Get to Know Ponce Inlet Wildlife

Mon, Dec 23, 2019 at 5:36PM

Get to Know Ponce Inlet Wildlife

One of the best reasons to visit the Ponce Inlet Lighthouse and its beautiful neighborhood is to get in touch with some of Volusia County’s amazing wildlife. The diverse ecosystems of the area are host to a wide array of animals that we love to protect and enjoy. The following are some of the wonderful animals that you’ll have a chance to see next time you visit Ponce Inlet.

Loggerhead Sea Turtle

One of the five species of sea turtles native to the greater Florida area, the loggerhead sea turtle is an endangered species that is named for its relatively large head and strong jaws that enable them to feed on hard-shelled prey. The loggerhead features a heart-shaped and reddish-brown top shell and females may give the impression of “crying” due to salt glands near their eyes that excrete the extra salt from the sea water they drink. They were once hunted for their eggs and leather production, and are now under federal protection. The loggerhead is the most common sea turtle in U.S. coastal waters, so be sure to keep your eyes turned towards the sea!

Piping Plover

Like the loggerhead sea turtle, the beautiful piping plover is an endangered species that has suffered from habitat loss, disturbance, and predation. Their sandy gray plumage allows them to blend in seamlessly on the beach, their natural habitat, and they become much easier to notice when they scurry down the beach on their orange legs. Though lovely to the eye, the piping plover likes to keep a careful distance from any unexpected guests, and if you approach one that starts loudly calling or feigning an injury, it may mean that a nest is nearby. If you happen to see any of our piping plovers, please enjoy them from a safe distance.

Brown Pelican

Though once endangered in the 1980s, the brown pelican population has since recovered and is very common to our area. Easily identifiable by their long and narrow bill, yellow head, and dark body, the brown pelicans can most often be seen gliding above the surf of the oceanwater looking for prey. They feed by plunging into the water and using the sudden impact to stun small fish and scoop them up in their bill. Brown pelicans are a bit vulturous in nature as they often follow fishing boats in hopes of stealing an easy snack and, ironically, often have their own catches stolen right from inside their bills by sneaky gulls.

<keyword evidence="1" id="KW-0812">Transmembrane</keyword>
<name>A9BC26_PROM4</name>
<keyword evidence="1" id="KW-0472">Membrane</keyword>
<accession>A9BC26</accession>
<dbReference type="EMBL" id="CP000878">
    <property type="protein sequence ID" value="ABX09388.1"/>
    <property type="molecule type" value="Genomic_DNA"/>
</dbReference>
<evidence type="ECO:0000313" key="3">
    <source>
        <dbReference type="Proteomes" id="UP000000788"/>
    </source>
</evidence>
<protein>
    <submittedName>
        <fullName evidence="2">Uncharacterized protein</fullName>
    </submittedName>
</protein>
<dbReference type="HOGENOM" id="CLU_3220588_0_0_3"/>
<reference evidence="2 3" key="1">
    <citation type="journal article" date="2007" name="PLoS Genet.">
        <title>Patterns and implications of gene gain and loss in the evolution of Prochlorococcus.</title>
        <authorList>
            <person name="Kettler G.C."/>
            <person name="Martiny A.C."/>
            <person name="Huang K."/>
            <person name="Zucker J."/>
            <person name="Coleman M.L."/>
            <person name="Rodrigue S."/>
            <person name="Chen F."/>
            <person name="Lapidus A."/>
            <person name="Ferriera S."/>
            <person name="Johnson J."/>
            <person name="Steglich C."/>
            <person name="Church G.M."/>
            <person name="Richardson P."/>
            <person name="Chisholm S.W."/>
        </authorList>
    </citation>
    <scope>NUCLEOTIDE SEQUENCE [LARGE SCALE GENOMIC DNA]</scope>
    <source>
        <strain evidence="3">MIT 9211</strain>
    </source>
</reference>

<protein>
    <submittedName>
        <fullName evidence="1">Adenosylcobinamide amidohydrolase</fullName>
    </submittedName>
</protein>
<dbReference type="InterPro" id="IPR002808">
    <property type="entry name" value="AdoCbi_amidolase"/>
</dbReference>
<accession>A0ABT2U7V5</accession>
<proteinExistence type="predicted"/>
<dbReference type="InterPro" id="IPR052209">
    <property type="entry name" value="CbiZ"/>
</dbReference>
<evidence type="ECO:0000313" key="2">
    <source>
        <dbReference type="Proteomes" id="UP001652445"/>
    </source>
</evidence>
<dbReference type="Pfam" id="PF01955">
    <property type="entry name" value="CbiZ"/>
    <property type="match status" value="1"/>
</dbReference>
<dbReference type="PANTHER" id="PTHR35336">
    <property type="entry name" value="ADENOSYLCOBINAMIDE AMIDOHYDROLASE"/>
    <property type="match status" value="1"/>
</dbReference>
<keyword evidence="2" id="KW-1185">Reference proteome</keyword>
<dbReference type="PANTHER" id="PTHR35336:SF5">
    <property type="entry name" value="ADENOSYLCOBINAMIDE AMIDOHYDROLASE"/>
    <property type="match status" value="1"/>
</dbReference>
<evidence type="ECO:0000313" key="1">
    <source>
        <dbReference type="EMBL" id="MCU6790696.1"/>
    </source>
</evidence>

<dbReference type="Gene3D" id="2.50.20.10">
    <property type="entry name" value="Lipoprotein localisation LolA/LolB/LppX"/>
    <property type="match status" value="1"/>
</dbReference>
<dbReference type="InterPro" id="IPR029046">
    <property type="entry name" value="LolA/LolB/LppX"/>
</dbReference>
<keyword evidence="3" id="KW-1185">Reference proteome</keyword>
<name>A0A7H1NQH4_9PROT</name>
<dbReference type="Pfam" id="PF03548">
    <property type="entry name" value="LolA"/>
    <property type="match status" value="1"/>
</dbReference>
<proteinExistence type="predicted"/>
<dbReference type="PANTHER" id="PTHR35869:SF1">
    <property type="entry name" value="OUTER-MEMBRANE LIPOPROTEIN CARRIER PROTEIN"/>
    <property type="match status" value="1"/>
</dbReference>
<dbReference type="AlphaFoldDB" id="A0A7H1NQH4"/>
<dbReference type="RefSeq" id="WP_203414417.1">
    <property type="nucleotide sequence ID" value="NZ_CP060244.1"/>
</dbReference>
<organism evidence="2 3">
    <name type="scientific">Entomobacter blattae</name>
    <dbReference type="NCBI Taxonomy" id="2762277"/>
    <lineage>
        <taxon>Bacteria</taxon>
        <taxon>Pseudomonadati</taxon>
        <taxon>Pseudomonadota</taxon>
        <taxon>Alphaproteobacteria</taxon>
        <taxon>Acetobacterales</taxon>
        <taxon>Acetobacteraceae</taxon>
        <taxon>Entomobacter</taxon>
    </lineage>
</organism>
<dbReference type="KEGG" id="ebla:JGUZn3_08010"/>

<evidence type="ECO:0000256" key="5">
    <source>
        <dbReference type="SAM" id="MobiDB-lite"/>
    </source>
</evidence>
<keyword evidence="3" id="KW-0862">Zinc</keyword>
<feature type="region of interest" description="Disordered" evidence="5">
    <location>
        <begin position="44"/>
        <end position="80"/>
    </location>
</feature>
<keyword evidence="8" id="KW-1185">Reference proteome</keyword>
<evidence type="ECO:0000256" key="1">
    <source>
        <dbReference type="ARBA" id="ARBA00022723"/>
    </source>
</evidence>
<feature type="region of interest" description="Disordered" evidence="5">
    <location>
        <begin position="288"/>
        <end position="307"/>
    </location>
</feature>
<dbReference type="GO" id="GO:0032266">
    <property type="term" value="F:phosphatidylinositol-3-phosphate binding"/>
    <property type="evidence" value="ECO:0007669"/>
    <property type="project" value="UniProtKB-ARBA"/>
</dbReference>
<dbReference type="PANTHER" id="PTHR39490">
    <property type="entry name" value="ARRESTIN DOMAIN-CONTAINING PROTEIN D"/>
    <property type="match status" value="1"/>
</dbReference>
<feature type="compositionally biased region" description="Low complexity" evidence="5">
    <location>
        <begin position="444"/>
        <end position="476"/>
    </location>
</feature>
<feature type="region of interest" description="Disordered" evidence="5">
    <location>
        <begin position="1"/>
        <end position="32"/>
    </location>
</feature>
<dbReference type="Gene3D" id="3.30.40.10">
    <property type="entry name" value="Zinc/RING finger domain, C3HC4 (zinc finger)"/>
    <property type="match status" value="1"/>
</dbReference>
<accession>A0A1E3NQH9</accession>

Spotted Sandpiper

Typically thought to be seen near the beach, spotted sandpipers are actually most often spotted around the shores of lakes, rivers, and streams. Their white, spotted bellies make them easy to pick out, and also enable them to court and breed with potential mates. In flight, the spotted sandpiper is easy to pick out by its stuttering wingbeat, and when on the ground, it has a teetering motion in its strut with a not-yet discovered functionality. These traits make the spotted sandpiper easy to distinguish amongst its less distinct cousins, making it an incredible ambassador for shorebirds.

To learn more about the precious wildlife native to our area, visit the Marine Science Center right around the corner from the Lighthouse for more fun and interactive learning experiences.

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